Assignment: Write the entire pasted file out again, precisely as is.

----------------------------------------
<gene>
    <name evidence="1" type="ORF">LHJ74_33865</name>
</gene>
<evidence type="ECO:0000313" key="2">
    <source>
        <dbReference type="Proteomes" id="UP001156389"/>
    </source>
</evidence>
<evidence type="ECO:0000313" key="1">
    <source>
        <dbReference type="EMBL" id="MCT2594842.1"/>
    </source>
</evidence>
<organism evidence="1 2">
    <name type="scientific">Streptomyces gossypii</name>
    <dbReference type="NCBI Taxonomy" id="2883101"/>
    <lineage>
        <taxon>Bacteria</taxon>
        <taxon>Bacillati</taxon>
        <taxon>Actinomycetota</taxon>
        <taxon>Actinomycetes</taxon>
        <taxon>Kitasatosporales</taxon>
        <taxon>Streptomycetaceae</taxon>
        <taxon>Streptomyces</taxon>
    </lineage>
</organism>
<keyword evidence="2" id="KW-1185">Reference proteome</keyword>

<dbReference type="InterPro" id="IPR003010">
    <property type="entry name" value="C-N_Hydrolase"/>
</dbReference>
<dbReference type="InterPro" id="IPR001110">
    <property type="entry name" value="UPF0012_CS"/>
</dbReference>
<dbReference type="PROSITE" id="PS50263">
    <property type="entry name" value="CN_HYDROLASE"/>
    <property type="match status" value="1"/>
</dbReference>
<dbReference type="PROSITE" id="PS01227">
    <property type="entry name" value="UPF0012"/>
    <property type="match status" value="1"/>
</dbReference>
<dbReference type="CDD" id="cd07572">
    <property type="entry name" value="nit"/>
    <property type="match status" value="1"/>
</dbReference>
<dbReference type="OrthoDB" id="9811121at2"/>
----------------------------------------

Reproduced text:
<gene>
    <name evidence="1" type="ORF">LHJ74_33865</name>
</gene>
<evidence type="ECO:0000313" key="2">
    <source>
        <dbReference type="Proteomes" id="UP001156389"/>
    </source>
</evidence>
<evidence type="ECO:0000313" key="1">
    <source>
        <dbReference type="EMBL" id="MCT2594842.1"/>
    </source>
</evidence>
<organism evidence="1 2">
    <name type="scientific">Streptomyces gossypii</name>
    <dbReference type="NCBI Taxonomy" id="2883101"/>
    <lineage>
        <taxon>Bacteria</taxon>
        <taxon>Bacillati</taxon>
        <taxon>Actinomycetota</taxon>
        <taxon>Actinomycetes</taxon>
        <taxon>Kitasatosporales</taxon>
        <taxon>Streptomycetaceae</taxon>
        <taxon>Streptomyces</taxon>
    </lineage>
</organism>
<keyword evidence="2" id="KW-1185">Reference proteome</keyword>

<dbReference type="InterPro" id="IPR003010">
    <property type="entry name" value="C-N_Hydrolase"/>
</dbReference>
<dbReference type="InterPro" id="IPR001110">
    <property type="entry name" value="UPF0012_CS"/>
</dbReference>
<dbReference type="PROSITE" id="PS50263">
    <property type="entry name" value="CN_HYDROLASE"/>
    <property type="match status" value="1"/>
</dbReference>
<dbReference type="PROSITE" id="PS01227">
    <property type="entry name" value="UPF0012"/>
    <property type="match status" value="1"/>
</dbReference>
<dbReference type="CDD" id="cd07572">
    <property type="entry name" value="nit"/>
    <property type="match status" value="1"/>
</dbReference>
<dbReference type="OrthoDB" id="9811121at2"/>